G.B.H. - Gramercy Theater - 9/26/14

G.B.H. - Gramercy Theater - 9/26/14
Photos by Kevin D. Emerson

Better Than: Every other punk band since 1981...

Punk's not dead! Was it ever? Perhaps, to a point, for a stretch in the 1990s, but it was certainly alive and well when British hardcore legends G.B.H. came to NYC in one of the final show dates of their current U.S. tour. Formed in Birmingham, England, in the late '70s, G.B.H. ("Grievous Bodily Harm," referring to a section of the English criminal code under which one of the band's members was once charged -- the band initially performed under the moniker "Charged G.B.H.") was an early and prominent member of the "Second Wave" of British punk music, along with Discharge, the Exploited, the Varukers, and others. Unlike most of their "UK82" classmates, G.B.H. avoided the angry anarchism typically associated with the genre and managed to find a balance between lyrical content dealing with serious social issues and not taking themselves too seriously. And it has stood the test of time. Uncommon among their early '80s contemporaries, the band has continued to tour and release very high quality new music throughout their 30+ year career.

See also: The Oral History of NYC's Metal/Hardcore Crossover

G.B.H. - Gramercy Theater - 9/26/14
Photos by Kevin D. Emerson

G.B.H. took the stage shortly before 10 p.m. in front of a packed, enthusiastic crowd which appeared to range in age from 18 to late 50s (as vocalist Colin Abrahall wryly noted, "We first played New York in 1983, and I see several survivors of that show here tonight!") and delivered an excellent, 25-song set heavily weighted to the band's early '80s favorites. Their sound is characterized by a consistently rapidfire, pounding rhythm section (think Motörhead at their fastest) with simple, heavily distorted guitar riffs, and rapid-fire lyrics culminating in gang vocal choruses.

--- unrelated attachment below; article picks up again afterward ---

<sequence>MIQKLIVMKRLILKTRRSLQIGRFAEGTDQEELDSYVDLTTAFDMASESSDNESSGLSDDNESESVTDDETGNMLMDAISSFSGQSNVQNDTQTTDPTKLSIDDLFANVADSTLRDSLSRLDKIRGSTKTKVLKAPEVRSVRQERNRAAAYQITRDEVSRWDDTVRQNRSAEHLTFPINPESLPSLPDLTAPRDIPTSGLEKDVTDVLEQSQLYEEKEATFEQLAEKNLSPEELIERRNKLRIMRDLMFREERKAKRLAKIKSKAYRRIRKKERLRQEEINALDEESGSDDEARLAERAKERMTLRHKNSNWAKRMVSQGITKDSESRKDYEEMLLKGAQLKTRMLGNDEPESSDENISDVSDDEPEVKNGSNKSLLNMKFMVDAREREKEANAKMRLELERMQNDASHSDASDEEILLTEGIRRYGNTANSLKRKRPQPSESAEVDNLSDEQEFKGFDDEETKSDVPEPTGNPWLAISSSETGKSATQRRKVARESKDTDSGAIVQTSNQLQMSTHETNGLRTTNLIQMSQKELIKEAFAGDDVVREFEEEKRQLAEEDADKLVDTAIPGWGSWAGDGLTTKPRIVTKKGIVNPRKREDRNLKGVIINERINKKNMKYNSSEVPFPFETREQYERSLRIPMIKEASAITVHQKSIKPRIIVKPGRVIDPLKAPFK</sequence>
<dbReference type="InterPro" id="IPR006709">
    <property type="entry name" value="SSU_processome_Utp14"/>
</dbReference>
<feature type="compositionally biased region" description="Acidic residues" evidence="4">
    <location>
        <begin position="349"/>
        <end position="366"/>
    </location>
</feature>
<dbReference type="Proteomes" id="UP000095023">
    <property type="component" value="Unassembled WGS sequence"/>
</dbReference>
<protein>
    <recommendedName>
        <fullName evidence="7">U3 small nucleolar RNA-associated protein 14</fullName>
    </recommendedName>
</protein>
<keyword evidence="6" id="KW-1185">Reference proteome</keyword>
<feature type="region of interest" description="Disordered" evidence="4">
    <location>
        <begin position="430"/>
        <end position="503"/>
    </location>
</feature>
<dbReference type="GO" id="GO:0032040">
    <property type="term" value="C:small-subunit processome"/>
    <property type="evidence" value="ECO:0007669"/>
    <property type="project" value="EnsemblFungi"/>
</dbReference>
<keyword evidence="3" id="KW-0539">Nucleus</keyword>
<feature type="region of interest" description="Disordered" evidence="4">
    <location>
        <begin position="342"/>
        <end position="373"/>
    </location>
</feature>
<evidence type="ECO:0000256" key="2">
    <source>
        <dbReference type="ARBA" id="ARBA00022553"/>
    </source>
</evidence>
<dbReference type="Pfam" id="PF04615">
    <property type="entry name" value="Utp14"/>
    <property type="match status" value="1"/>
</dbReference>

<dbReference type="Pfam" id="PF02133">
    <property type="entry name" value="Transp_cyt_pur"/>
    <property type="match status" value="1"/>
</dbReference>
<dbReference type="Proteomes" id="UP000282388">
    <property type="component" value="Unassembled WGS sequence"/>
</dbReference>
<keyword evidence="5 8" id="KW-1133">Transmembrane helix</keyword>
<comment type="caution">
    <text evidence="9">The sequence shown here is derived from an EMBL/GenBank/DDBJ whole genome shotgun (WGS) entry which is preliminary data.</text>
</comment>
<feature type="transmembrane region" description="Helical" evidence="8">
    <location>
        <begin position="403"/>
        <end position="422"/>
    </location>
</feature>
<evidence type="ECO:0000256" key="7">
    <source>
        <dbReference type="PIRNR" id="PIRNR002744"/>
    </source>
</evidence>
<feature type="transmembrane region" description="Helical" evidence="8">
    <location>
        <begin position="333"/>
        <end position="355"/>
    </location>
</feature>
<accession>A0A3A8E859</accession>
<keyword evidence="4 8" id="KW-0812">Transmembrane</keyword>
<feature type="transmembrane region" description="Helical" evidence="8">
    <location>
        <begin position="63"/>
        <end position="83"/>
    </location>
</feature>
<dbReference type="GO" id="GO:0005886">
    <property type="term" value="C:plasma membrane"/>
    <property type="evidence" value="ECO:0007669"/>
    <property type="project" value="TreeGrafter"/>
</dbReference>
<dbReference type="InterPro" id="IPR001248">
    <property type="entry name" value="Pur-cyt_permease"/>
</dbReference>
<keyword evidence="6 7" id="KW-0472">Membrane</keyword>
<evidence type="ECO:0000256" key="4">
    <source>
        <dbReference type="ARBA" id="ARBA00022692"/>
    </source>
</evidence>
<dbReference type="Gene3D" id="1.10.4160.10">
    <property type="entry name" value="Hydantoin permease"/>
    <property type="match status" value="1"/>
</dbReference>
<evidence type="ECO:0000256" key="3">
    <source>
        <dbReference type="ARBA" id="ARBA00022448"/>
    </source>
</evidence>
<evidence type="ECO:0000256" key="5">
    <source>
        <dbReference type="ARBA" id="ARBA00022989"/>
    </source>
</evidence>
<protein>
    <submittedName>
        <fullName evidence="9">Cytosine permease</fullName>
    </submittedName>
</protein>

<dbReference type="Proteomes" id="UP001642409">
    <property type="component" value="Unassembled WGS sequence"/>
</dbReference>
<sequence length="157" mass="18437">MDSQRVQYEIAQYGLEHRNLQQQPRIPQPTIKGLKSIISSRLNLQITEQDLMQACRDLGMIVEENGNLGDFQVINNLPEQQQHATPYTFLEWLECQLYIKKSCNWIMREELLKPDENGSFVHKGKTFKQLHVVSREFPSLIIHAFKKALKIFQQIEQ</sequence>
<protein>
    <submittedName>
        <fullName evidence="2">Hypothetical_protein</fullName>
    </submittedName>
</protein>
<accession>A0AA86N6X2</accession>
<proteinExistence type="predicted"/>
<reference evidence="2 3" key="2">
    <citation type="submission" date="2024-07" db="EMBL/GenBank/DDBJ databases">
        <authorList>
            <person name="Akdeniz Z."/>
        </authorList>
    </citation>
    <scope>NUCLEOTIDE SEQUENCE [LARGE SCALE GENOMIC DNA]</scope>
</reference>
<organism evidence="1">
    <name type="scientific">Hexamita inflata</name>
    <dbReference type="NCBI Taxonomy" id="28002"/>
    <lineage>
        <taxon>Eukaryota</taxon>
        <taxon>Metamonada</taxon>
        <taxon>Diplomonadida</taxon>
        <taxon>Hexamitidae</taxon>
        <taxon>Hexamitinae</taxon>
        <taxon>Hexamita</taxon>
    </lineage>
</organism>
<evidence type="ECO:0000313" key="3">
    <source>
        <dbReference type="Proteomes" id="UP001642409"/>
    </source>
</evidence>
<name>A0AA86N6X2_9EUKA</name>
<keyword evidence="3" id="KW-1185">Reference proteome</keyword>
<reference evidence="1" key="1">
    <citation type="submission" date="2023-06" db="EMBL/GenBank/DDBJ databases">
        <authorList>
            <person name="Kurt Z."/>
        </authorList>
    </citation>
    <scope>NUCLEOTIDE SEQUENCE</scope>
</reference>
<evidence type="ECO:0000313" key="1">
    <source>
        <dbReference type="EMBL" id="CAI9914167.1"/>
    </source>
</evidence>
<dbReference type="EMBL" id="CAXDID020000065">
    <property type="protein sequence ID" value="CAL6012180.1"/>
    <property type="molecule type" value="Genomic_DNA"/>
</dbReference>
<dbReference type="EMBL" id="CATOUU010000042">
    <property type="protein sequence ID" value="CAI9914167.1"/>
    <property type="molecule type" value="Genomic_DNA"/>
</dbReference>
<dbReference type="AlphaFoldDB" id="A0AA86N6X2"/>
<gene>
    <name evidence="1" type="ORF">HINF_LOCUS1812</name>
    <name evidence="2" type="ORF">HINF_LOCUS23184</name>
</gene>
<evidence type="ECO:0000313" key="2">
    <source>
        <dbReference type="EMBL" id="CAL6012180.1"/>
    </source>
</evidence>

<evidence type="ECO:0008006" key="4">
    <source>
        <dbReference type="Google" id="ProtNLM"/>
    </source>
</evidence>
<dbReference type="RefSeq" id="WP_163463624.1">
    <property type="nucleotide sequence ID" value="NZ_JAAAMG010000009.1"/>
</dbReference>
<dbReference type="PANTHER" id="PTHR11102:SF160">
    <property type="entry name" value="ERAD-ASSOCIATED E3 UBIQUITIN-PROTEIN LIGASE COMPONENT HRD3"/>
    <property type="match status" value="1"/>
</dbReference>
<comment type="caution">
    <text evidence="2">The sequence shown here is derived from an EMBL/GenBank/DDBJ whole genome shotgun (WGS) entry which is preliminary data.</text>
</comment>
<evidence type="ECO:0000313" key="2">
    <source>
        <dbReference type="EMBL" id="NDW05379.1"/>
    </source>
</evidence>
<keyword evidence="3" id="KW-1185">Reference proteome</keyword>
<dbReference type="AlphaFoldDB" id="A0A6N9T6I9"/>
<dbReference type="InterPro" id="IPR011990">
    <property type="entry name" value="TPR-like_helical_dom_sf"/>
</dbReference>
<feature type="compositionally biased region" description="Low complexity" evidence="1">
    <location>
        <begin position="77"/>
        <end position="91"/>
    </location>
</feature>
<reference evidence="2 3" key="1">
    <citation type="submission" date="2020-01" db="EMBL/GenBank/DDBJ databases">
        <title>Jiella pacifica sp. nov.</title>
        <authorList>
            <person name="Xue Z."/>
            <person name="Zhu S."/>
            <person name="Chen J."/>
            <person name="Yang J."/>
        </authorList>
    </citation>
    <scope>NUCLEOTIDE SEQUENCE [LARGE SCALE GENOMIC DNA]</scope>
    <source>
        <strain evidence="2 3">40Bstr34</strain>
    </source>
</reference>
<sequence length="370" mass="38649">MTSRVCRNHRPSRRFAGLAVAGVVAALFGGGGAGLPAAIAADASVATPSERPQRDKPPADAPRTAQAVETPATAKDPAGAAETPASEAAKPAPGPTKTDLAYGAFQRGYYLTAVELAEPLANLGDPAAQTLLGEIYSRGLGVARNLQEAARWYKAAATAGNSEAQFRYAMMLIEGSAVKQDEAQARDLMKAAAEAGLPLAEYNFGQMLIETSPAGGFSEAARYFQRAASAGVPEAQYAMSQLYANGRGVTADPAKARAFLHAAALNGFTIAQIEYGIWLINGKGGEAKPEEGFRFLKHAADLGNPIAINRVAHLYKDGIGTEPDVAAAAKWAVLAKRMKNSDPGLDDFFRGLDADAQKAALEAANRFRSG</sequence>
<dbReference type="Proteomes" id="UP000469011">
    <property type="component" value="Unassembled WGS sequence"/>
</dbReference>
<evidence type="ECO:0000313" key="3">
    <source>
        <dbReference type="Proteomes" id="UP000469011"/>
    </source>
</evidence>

Upcoming Events

Catchy and hook-driven, it appeals not only to fans of vintage or modern punk/hardcore but also (and I'm sure the band hates this!) any fan of speed, thrash and related subgenres of heavy metal. After warming up the crowd with "Unique," the opening track of their new album, the band launched directly into a front-to-back rendition of Leather, Bristels, No Survivors, and Sick Boys, the 1982 re-release compilation album of the band's first three EPs. An active pit formed in front of the stage with the opening song, and continued throughout the show. A testament to G.B.H.'s continued relevancy and appeal, the younger generation of fans that dominated the area directly before the stage sang along word for word. The set was rounded out with a selection of favorites from their first two full-length LPs (1982's "City Baby Attacked by Rats" and 1984's "City Baby's Revenge") as well as the requisite nod to tracks from the new album, and featured a cameo appearance on vocals by Jimmy Gestapo of New York hardcore legends Murphy's Law.

The show was opened with sets by Burning Streets and vintage punk acts Reagan Youth, and Angry Samoans, the latter delivering a particularly entertaining set of classic early '80s West Coast Hardcore with lyrics bordering on pure comedy. The undercard line up offered an excellent supporting cast for an evening with one of punk rock's very best, G.B.H.

Critical Bias: Is it silly for people to still be playing punk rock over age 50? Actually, no. On the contrary, it's AWESOME. The band delivered their performance with an energy level that would match that of any 20-year old musician.

Overheard: Unintelligible Scandinavian language from a group of scandi-punks that occupied the center floor...

Random Notebook Dump: Crowd Mohawk count = 14

Ten Metal Albums to Hear Before You Die The Top 20 New York Hardcore and Metal Albums of All Time The Oral History of NYC's Metal/Hardcore Crossover



Sponsor Content

Newsletters

All-access pass to the top stories, events and offers around town.

  • Top Stories
    Send:

Newsletters

All-access pass to top stories, events and offers around town.

Sign Up >

No Thanks!

Remind Me Later >